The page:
In the USWA, this came to a crisis point with the Atlantic Steel plant in Atlanta. There, in one of the hotbeds of the civil rights movement. The company had good relationships with Local 2401 generally, but some of that is that both sides were happy to maintain the racial status quo. Black workers, activated by the lynching of Emmett Till, began to organize among themselves. They made connections with Herbert Hill, Labor Secretary of the NAACP. This began in 1957. Black workers maxed out pay at about half of what whites did and the union would do nothing about it. Blacks were hired only as “common laborers” whatever they did, which was the lowest paid job classification.
Hill started a real investigation here. His findings led the U.S. Commission on Civil Rights to investigate as well. Given that Georgia was a right to work state, the workers had a card to play–quitting the union. That’s not what they wanted, but it was a tool. Hill actually had to convince the workers not to quit the union and he agreed to represent them to both the company and the union. But the union just completely botched all of this. It was concerned, but it just didn’t pay enough attention to what the Black workers wanted because it was too concerned about the white workers. There were some offers to work toward small changes in the contract that would provide incremental assistance, but that is very much not what these workers wanted. Language in a contract negotiated in 1961 and another in 1962 infuriated that core of workers.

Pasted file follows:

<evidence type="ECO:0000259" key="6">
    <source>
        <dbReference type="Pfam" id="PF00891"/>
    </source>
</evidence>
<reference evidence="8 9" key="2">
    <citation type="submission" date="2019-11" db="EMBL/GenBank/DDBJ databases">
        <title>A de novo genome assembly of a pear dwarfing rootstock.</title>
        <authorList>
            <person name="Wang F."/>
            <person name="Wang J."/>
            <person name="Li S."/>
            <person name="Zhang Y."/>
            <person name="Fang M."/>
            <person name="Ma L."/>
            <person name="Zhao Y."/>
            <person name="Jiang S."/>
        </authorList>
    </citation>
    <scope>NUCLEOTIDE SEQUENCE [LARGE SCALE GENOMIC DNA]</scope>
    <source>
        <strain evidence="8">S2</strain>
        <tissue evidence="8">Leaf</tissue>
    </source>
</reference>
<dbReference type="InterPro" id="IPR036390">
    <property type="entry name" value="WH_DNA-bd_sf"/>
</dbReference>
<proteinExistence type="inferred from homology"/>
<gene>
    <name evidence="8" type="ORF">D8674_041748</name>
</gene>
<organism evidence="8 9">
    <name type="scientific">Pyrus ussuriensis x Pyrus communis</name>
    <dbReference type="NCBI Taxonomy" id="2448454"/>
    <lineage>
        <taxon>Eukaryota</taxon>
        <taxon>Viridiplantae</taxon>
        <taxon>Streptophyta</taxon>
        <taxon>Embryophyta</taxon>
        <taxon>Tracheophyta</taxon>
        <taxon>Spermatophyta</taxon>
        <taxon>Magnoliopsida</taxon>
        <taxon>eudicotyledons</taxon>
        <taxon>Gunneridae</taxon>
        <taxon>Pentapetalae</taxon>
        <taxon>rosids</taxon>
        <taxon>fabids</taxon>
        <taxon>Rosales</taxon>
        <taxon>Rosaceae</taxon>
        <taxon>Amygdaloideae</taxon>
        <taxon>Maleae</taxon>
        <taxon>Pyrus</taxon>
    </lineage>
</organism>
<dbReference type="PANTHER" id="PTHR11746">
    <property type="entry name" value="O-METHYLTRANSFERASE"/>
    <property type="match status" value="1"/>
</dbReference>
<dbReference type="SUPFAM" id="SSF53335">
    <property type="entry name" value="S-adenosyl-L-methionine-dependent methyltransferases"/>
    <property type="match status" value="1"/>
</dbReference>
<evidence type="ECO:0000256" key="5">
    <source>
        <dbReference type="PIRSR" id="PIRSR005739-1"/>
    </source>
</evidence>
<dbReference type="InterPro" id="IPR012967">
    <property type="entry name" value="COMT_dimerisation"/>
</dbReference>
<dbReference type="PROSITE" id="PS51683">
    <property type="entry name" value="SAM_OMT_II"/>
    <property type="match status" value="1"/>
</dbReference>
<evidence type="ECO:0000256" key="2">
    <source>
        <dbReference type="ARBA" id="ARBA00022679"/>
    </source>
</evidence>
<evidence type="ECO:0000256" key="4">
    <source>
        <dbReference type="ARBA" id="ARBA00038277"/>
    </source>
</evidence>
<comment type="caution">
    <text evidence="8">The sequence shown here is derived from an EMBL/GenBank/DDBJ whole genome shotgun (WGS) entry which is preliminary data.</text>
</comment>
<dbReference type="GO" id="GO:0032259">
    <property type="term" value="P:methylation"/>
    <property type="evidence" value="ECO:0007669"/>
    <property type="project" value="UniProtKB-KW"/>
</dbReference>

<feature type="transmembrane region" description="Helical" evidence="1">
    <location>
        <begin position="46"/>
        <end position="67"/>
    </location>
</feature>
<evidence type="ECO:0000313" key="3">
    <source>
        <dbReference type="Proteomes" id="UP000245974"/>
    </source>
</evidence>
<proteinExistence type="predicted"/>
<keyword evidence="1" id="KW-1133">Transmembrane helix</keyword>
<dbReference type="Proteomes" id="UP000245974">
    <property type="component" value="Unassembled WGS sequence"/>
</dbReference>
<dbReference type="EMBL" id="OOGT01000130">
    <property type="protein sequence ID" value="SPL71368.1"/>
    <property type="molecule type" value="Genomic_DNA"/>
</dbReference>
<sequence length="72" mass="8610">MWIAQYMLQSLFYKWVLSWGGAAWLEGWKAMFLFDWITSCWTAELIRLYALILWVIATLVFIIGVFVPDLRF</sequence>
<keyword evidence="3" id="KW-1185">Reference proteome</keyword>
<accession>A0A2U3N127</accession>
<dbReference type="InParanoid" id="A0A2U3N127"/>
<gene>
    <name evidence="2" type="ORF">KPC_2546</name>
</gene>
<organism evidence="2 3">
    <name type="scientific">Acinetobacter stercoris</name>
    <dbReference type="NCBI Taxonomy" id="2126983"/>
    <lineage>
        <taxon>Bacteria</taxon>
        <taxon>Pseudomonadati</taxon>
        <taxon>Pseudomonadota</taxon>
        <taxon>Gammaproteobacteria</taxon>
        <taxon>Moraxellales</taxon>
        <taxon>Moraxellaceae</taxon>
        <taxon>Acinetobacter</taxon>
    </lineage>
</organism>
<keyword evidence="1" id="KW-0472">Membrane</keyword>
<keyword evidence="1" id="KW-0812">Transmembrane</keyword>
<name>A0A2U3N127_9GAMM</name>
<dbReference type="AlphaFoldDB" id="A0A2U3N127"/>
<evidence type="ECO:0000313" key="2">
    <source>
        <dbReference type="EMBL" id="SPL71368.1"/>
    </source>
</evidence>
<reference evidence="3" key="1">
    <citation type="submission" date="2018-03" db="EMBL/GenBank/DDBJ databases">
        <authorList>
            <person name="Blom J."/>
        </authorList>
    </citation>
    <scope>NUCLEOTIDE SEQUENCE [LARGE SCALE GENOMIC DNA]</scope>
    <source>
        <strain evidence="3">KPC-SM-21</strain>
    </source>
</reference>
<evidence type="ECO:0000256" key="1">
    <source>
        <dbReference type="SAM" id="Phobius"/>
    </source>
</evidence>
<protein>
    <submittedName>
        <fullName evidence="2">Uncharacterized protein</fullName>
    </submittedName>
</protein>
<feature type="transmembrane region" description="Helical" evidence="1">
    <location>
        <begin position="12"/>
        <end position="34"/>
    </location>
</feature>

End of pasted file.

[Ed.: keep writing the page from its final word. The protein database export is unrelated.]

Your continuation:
So, after the 1962 contract, 13 Black workers of Local 2401 got the NAACP to file a petition of decertification with the National Labor Relations Board. The USWA was highly dismayed and argued that it had made progress with the company. This wasn’t false, but it was far short of equality on the job. The union created a full press of older Black workers around the country talking about how much the union had helped them, but for young workers, these were old men and it made no difference in their lives. They were impatient young activists involved with civil rights both on and off the job. They weren’t going to accept second class citizenship any longer.
In the aftermath of this (and I am pretty but not 100% sure that the union was not decertified) the USWA did work harder. It put up a bunch of money to bail out civil rights protestors in Birmingham during the 1963 struggle. But they just couldn’t move properly at all. It did not endorse the March on Washington like the United Auto Workers had. It was more concerned with disorder from Black workers in the union than it was with achieving equality. The union ended up more interested in expanding job training program for Black workers and their sons (not their daughters of course). And there was nothing wrong with this of course. But white union leaders just could not get out of their way in this era to listen to Black workers the way they needed to and while this is not why the unions declined in the U.S., it certainly didn’t help.
I borrowed from Bruce Nelson, Divided We Stand: American Workers and the Struggle for Black Equality to write this post.
This is the 501st post in this series. Previous posts are archived here.